Spreading Ideas

The Compass began in a storefront theater near the University of Chicago campus in the summer of 1955 and lasted only a few years before its players moved on. Paul Sills was the young director of this fledgling company comprised of U of C students, and a few people from that college scene. Paul was also the son of Viola Spolin. The University of Chicago at this time was a rather bohemian haven for young intellectuals. A cadre of students who wanted to explore a new idea regarding a theatre of and for the people gathered and became the Compass Theater. The Compass began performing in a bar just off campus. One of the more interesting and ironic things about the U. of C. was that…

“[It] was almost unique among large American universities in having no drama or speech department. There was no University of Chicago Drama School. The University Theatre was considered an extension of University of Chicago ideals and standards in the humanities, a literary theatre whose director was hired through the student activities office on a seasonal basis, the way another college would have hired a football coach.” (Coleman, 1990)

The Compass and those who comprised its ranks came out of this self-selected, self-directed amalgamation of renegade scholars and a few college dropouts who were auditing U of C classes. The U. of Chicago in the 50’s was still in the midst of the “Chicago College Plan” which had been conceived and enacted by the president and Chancellor of the University Robert Maynard Hutchins. This plan was largely inspired by the medieval university of Saint Thomas Aquinas, which sought to produce “an intellectual community of scholars capable of achieving enlightenment through a common body of ideas and information and by sharing the divine revelations of knowledge” (Coleman, 1990). This led to a reorganization of the entrance requirements for the university’s undergraduate program, which resulted in abolishing an age requirement for students seeking a B.A. “Students who could pass an entrance exam were encouraged to enter the University of Chicago after their sophomore year of high school, at fifteen or sixteen, but the entrance age was considerably lower for some whiz kids.” (Coleman, 1990) The University was rife with “interdisciplinary research teams who were transcending the petty concerns of their own fields in order to contribute to “social science”” (Coleman, 1990)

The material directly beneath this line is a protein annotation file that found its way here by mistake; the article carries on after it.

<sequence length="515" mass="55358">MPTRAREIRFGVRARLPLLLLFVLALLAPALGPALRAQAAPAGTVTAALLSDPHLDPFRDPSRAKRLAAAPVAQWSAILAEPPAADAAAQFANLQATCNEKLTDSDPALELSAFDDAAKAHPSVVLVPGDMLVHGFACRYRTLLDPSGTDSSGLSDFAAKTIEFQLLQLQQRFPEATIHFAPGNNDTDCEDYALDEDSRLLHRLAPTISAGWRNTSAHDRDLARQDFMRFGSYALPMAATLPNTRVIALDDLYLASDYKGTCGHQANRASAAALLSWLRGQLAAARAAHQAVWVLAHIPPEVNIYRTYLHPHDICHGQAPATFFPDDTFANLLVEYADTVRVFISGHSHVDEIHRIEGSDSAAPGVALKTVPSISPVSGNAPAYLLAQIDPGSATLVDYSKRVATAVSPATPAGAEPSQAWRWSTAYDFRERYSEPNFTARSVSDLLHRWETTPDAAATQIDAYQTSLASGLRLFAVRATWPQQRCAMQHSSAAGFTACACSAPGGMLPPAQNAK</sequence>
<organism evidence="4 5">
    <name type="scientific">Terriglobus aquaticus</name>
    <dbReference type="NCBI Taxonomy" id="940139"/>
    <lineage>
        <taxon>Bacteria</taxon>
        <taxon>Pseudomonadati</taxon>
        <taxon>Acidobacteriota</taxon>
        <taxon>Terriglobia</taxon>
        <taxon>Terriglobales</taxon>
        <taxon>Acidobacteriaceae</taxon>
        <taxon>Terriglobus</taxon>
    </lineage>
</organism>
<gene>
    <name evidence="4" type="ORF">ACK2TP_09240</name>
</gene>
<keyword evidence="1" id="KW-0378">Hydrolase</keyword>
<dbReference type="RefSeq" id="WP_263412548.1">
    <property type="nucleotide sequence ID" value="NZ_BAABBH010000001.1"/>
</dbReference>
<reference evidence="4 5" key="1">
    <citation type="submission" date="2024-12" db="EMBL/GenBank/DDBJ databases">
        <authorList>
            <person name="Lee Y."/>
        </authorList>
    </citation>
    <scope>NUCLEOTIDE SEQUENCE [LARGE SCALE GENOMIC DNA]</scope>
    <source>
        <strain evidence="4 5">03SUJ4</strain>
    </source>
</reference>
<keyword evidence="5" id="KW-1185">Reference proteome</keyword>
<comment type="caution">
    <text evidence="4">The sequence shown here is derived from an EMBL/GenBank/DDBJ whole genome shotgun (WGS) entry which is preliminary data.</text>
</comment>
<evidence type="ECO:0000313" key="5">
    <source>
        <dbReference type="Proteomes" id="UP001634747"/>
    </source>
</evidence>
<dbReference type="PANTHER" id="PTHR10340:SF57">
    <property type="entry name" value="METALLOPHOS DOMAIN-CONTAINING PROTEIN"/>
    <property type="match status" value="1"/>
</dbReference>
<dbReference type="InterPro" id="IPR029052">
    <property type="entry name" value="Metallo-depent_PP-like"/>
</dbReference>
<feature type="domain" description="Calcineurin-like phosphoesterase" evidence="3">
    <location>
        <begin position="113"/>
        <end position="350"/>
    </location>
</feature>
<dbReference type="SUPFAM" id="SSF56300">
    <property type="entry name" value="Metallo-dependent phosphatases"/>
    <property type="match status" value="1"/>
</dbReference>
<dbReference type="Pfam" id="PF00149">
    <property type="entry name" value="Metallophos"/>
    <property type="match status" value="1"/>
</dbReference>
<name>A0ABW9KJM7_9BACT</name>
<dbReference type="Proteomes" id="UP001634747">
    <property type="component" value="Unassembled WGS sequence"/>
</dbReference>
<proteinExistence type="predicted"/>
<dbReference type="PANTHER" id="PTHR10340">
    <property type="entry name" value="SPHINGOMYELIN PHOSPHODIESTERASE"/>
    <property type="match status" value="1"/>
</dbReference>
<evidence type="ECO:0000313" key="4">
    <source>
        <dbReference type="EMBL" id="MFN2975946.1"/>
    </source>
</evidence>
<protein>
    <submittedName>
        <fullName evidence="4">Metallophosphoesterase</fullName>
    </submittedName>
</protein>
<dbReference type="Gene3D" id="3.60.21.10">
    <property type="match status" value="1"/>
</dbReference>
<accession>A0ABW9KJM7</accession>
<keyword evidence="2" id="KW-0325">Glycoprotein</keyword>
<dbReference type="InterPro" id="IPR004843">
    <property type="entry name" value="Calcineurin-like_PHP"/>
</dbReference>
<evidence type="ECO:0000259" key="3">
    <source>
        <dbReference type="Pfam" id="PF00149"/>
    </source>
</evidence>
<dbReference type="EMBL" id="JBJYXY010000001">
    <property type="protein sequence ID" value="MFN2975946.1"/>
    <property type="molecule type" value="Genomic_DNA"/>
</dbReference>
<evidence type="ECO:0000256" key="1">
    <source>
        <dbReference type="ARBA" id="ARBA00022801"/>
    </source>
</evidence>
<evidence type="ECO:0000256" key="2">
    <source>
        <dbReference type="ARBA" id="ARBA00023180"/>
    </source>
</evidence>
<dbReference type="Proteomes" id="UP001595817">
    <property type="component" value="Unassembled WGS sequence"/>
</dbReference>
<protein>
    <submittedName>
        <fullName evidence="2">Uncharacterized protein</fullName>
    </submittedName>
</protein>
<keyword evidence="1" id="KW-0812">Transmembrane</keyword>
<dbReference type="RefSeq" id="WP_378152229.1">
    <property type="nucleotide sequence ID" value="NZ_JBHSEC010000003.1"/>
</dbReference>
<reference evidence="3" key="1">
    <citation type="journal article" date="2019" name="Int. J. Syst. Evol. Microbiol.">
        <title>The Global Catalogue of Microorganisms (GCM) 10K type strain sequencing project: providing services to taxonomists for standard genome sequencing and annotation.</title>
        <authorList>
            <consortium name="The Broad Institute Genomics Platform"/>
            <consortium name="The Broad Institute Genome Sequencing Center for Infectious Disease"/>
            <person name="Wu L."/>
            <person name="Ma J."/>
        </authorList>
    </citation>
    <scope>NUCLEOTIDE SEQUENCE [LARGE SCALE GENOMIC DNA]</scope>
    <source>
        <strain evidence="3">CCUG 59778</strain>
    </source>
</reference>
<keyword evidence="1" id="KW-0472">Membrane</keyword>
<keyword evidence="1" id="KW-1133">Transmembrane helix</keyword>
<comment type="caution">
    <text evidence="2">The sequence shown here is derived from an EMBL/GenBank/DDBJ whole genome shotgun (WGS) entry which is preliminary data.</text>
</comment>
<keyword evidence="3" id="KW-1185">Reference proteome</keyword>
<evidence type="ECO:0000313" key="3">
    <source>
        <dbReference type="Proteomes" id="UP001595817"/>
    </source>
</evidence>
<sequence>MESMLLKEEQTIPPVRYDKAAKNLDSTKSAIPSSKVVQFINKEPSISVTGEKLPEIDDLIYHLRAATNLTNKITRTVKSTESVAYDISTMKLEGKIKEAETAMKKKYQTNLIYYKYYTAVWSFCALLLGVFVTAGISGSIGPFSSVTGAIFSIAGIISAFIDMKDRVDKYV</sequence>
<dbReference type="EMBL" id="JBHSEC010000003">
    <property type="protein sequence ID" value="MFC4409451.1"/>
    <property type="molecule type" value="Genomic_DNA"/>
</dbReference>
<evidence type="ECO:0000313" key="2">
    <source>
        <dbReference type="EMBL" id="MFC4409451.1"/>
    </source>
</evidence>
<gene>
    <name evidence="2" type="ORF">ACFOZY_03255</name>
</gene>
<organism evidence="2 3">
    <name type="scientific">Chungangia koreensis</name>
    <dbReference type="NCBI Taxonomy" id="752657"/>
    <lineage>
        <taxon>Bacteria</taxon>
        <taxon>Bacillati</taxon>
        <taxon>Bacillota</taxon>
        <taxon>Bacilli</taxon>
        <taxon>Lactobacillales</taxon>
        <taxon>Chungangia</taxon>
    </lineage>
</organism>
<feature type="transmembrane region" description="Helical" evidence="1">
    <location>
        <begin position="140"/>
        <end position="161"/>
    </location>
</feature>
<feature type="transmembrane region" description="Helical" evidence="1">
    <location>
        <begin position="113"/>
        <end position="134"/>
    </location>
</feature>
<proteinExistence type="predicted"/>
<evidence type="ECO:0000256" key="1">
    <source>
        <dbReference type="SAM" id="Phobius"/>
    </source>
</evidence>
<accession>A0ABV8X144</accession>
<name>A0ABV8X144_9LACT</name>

By way of minimizing the differences of age and specialized fields of knowledge, we can see that some of the elements of Turner’s communitas apply to this historic atmosphere where open honest discourse and diminishment of status was encouraged. It was common for students to host on-campus symposiums on subjects they were interested in that the faculty were as likely to attend as the student body (Coleman, 1990). This communal sensibility was openly fostered, and it could be read in the fact that ‘communism’ and ‘socialism’ were popular ideologies for this period of the University of Chicago, as they were at other universities.

It was in this place under these circumstances that Viola Spolin was called upon to help train the Compass players in her theater games and facilitate the birth of the first improvised theatre company. This company would spawn the likes of The Second City, the Improv Olympic, and the Groundlings. These groups subsequently broke apart and reconstituted the functioning components of Spolin’s theater games into novel performance products that either used improvisation as the sole engine for a piece of theater or as a means to create scripts and sketches like The Second City does today.

Through Johnstone’s popular performance format Theatresports™, which got its goals and structure from professional wrestling, theater games were introduced to the world at large through tours of Johnstone’s own hand-picked touring team which included the likes of Ryan Stiles of ‘Whose Line’ fame. This also spawned the growth of a global franchise which gathers royalties to the International Theatersports Institute. So it stands that we see through time the fire of spontaneous communitas within the moment of improvising flow into the discussions of theory inherent in ideological communitas to finally settle into the structure of normative communitas through the varied institutions where improvisational theater is bought, sold, performed, watched, taught, and learned.

Works Cited

Bell, Catherine. Ritual: Perspectives and Dimensions. New York, Oxford University Press, 1997

Coleman, Janet. The Compass. 1st Ed. ed. New York: Distributed by Random House, 1990.